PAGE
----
Preparation is key
Prepare for your English language job interview just as you would for any other interview. This may include researching the organisation's history and mission, determining the travel time needed to promptly arrive at your interview location, organising your materials and choosing an outfit.
Some companies may require you to take an English skills test during your interview, such as the British Council's Aptis. To help you prepare at little or no cost, several websites offer free online English skills tests.
Anticipate potential questions
Most interviewers have a set list of questions to determine whether you would fit the position and organisation as a whole. Sample questions might include:
- How would you describe yourself?
- What are your strengths?
- What are your weaknesses?
- Why do you want to work here?
Take some time to determine how you would answer these and other interview questions in English, and be prepared to provide real-life examples that reference your job history. Refer to the job advert itself for keywords and ideal candidate qualities that you can highlight. Avoid memorising your answers in order to sound as natural as possible during the interview.
If you find yourself struggling to answer a question, do not be afraid to ask the interviewer to repeat or reword their question. This is completely normal and happens in many interviews between fluent English speakers.
Role play the interview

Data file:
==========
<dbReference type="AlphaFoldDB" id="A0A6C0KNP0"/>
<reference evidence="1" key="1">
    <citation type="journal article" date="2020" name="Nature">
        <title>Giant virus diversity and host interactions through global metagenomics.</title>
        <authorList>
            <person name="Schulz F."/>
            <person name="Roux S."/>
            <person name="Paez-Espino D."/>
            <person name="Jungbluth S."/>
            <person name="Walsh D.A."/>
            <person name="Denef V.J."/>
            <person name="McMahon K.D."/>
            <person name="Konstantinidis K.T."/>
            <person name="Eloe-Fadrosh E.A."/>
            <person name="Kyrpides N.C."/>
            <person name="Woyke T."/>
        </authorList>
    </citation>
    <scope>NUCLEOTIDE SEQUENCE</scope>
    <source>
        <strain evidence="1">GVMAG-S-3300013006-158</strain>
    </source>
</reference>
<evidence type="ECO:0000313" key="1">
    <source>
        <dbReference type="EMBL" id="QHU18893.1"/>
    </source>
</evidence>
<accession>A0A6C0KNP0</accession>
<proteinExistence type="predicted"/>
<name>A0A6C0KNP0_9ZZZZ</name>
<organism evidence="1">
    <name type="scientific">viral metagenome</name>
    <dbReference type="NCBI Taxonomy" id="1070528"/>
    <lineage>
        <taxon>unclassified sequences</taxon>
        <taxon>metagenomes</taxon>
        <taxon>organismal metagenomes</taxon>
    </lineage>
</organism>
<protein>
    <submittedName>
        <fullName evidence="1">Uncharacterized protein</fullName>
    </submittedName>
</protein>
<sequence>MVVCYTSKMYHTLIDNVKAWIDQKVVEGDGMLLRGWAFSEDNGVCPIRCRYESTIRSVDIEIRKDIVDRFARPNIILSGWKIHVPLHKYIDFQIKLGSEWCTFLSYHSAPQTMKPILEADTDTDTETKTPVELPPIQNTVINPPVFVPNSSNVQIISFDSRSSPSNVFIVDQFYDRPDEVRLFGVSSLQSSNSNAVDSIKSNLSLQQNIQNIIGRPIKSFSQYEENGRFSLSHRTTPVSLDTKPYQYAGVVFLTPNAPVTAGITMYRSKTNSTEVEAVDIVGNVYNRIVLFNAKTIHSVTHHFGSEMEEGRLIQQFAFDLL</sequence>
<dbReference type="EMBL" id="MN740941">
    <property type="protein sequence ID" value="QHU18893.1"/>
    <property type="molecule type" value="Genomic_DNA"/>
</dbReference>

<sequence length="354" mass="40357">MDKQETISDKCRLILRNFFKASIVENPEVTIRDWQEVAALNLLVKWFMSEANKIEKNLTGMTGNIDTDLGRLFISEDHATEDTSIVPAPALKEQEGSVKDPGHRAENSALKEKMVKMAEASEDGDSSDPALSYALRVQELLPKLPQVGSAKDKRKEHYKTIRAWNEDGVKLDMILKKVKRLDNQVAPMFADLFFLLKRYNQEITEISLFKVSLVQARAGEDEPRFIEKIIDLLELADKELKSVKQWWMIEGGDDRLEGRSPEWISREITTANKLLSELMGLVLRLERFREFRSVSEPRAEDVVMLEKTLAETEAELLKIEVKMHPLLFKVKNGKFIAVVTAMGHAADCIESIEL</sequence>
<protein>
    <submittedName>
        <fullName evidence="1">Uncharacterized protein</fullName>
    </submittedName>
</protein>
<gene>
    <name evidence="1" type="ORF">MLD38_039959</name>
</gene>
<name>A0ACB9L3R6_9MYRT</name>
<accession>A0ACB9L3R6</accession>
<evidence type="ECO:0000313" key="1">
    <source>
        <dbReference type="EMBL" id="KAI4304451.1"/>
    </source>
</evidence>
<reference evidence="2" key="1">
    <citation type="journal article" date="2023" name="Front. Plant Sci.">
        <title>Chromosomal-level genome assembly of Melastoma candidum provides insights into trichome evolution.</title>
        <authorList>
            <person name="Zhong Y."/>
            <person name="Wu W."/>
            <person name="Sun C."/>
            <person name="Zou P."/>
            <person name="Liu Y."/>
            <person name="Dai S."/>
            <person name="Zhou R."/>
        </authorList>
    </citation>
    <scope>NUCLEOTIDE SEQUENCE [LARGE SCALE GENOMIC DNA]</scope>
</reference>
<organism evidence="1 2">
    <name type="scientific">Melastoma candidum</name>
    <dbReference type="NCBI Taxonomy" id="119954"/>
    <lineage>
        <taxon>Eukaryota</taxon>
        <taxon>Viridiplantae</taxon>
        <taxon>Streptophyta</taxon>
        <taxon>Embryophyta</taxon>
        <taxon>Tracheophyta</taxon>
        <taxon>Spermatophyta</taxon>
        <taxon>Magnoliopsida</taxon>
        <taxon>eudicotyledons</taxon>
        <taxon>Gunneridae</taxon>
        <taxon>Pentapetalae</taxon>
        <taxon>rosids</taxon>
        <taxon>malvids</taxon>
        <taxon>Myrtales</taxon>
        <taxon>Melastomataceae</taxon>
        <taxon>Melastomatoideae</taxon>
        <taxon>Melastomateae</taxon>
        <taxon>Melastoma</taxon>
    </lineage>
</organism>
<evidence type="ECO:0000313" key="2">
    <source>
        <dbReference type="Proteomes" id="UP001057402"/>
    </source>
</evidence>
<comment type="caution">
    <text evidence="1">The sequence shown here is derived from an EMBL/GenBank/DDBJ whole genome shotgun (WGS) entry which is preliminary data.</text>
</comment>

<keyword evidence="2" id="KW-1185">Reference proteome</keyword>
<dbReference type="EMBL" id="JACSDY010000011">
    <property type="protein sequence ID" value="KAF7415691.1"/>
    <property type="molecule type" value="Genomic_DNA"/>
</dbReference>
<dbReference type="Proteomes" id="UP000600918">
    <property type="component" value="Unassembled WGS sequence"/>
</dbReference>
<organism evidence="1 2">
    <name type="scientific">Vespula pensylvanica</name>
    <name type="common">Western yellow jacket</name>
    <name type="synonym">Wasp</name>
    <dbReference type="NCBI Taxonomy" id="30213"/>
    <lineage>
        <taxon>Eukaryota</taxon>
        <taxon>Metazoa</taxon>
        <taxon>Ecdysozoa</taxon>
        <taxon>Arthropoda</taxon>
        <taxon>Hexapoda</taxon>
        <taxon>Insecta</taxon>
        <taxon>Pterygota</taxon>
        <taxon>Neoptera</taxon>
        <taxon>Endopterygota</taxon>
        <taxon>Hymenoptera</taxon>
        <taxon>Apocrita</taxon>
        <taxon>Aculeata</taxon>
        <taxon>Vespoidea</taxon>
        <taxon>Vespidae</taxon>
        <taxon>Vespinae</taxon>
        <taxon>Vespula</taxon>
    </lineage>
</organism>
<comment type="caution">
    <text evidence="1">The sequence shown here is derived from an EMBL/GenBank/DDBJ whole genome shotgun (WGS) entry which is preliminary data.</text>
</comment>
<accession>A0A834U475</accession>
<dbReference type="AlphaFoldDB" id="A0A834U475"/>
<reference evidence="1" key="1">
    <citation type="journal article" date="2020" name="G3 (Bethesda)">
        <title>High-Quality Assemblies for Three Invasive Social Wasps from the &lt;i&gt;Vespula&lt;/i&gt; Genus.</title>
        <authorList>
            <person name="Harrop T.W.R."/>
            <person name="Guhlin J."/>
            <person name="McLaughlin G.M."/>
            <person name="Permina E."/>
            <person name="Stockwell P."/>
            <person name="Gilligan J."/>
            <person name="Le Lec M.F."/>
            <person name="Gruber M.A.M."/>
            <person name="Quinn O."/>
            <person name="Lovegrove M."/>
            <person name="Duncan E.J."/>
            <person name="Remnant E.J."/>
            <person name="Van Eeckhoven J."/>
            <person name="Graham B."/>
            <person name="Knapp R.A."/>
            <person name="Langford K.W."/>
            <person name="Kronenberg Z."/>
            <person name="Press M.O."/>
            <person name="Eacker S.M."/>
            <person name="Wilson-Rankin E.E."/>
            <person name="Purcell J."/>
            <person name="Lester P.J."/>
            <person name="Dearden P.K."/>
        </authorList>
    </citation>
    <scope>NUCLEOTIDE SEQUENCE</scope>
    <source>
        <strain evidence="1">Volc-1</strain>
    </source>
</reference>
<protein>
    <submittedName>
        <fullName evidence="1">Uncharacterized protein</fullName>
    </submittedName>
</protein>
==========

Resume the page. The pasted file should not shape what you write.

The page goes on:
One way to practise your language skills is to role play the interview. Find an English-speaking friend who can act as the interviewer by reciting sample interview questions in English and providing feedback on your answers. Alternatively, record yourself (on your mobile phone, computer or other recording device) asking and answering the questions in English. Play back the recording to see how you can improve your responses.
During your role play, pay attention to the speed and clarity of your speech to ensure that your answers are properly delivered and comprehensible. Individuals tend to speak faster when nervous, so by practising speaking slowly and clearly during the role play, you will feel more relaxed and confident during the actual interview.
Don’t underestimate the importance of body language
Psychologist Dr Albert Mehrabian suggests that only 7 per cent of communication involves spoken word. According to Dr Mehrabian, 55 per cent of communication is based on non-verbal behaviours (like posture and eye contact), and 38 per cent is based on tone of voice.
It’s unlikely that your interviewer will penalise you for pronouncing a word incorrectly. By ensuring that you speak with confidence during the interview, you can make a positive impression.
Being multilingual is a major asset
In today’s global job market, the ability to speak multiple languages in the workplace is a major asset. According to a report by New American Economy, the number of online job postings targeting bilingual workers has more than doubled between 2010 and 2015. Job recruiters are actively seeking individuals who understand more than one language, so you can rest assured that your language skills will be valued.
Learning a new language takes patience and dedication, two traits that can set you apart from other job applicants right from the start. You can even consider sharing your language-learning story as an example of the skills and personal qualities you can bring to the organisation.